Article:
Large eddy simulation to extract fourth order space time turbulence correlations in jets including microjet injection
conference contributionposted on 26.03.2012, 13:59 by Gary PageGary Page, M.E. Rife, C.D. Pokora
Jet noise is still a major component of overall aircraft noise emission at take-off, and its reduction is important to sustain the continuing growth of air transport. Computationally expensive Large Eddy Simulations can be used to assess the four-order spatio-temporal correlations so as to provide input and guidance to cheaper jet noise models. Large Eddy Simulations are presented for an isothermal Mach 0.75 jet at a Reynolds number of 1 million with and without microjet injection. The imposition of a numerical boundary layer trip inside the jet nozzle ensures that the shear layer is fully turbulent immediately downstream of the nozzle lip. The eight high-pressure microjets penetrate the shear layer producing streamwise vorticity on the inside of the jet. This dissipates before the end of the potential core and there is no effect on potential core length. The peak turbulence intensity within the shear layer is reduced, with the greatest reduction at locations aligned with the microjet injection points. The shapes of the fourth order correlation envelopes are little changed by the microjets, but there is a significant difference in the absolute magnitudes. Compared to a clean jet all significant correlation terms are reduced, with the reduction still occurring at x/Dj=6.5 where the effect of the microjets on the mean flow has dissipated. This reduction could be used to calibrate a jet noise model in order to take account of the microjets.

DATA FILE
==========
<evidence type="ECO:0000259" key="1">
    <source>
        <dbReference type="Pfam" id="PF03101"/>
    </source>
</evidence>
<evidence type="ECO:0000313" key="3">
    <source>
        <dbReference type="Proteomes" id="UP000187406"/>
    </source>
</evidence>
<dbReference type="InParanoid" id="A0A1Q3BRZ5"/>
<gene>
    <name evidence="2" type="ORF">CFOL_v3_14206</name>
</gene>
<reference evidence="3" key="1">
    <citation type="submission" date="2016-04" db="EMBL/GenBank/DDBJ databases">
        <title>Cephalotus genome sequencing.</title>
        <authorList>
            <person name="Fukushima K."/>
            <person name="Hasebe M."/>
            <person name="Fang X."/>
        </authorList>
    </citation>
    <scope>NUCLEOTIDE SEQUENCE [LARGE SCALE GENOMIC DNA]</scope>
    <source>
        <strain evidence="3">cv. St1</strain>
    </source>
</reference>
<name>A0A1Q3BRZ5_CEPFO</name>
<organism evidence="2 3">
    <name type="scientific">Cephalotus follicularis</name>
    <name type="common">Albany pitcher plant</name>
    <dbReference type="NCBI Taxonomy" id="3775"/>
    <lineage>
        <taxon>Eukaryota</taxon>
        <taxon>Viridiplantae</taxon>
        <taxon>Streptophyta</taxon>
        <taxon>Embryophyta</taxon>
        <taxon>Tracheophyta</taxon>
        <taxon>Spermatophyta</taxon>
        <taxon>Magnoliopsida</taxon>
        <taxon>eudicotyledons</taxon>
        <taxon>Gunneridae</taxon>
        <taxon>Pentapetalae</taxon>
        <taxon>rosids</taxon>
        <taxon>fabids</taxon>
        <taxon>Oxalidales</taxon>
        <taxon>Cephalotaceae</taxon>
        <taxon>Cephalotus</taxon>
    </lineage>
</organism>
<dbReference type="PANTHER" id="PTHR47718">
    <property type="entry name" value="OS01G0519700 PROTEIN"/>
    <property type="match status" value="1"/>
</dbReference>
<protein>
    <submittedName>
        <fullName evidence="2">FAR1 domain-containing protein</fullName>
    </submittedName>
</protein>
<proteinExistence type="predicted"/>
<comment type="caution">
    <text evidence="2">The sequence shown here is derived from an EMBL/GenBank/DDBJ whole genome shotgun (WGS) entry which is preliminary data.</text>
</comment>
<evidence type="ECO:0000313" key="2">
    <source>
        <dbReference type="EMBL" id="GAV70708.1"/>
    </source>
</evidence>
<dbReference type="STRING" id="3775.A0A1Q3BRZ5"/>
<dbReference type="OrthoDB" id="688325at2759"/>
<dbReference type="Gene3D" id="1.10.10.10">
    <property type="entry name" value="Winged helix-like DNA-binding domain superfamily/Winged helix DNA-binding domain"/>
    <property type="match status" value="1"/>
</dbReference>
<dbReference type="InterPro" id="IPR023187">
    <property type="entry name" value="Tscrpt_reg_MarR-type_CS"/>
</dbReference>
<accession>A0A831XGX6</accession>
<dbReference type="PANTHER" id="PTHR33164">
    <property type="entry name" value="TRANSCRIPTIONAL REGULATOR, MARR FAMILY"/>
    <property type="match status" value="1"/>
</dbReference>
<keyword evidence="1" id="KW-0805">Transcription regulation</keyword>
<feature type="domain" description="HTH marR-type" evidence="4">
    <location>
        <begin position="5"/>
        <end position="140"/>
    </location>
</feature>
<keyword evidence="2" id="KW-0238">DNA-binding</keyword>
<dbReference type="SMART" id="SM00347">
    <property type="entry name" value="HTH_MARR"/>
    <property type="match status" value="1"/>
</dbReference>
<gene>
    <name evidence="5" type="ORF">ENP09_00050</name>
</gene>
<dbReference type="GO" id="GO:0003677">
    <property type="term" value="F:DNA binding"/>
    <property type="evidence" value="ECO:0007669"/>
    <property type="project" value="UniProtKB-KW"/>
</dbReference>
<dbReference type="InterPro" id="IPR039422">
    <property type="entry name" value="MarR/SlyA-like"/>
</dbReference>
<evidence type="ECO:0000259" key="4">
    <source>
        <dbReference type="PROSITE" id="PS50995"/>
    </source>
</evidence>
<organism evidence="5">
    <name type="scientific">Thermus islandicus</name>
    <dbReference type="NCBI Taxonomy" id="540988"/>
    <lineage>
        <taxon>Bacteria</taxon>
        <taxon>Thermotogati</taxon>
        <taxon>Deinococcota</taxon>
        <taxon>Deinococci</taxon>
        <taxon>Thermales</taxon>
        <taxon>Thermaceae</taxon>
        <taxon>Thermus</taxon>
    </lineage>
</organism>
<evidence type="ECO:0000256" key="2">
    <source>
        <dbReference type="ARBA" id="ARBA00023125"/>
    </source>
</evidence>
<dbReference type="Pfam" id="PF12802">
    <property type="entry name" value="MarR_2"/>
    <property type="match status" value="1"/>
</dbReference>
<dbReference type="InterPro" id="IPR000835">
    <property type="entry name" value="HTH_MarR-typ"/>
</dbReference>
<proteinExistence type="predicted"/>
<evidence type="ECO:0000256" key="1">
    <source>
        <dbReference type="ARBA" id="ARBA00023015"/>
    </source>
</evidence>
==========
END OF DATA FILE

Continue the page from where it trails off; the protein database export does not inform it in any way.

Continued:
- Aeronautical, Automotive, Chemical and Materials Engineering
- Aeronautical and Automotive Engineering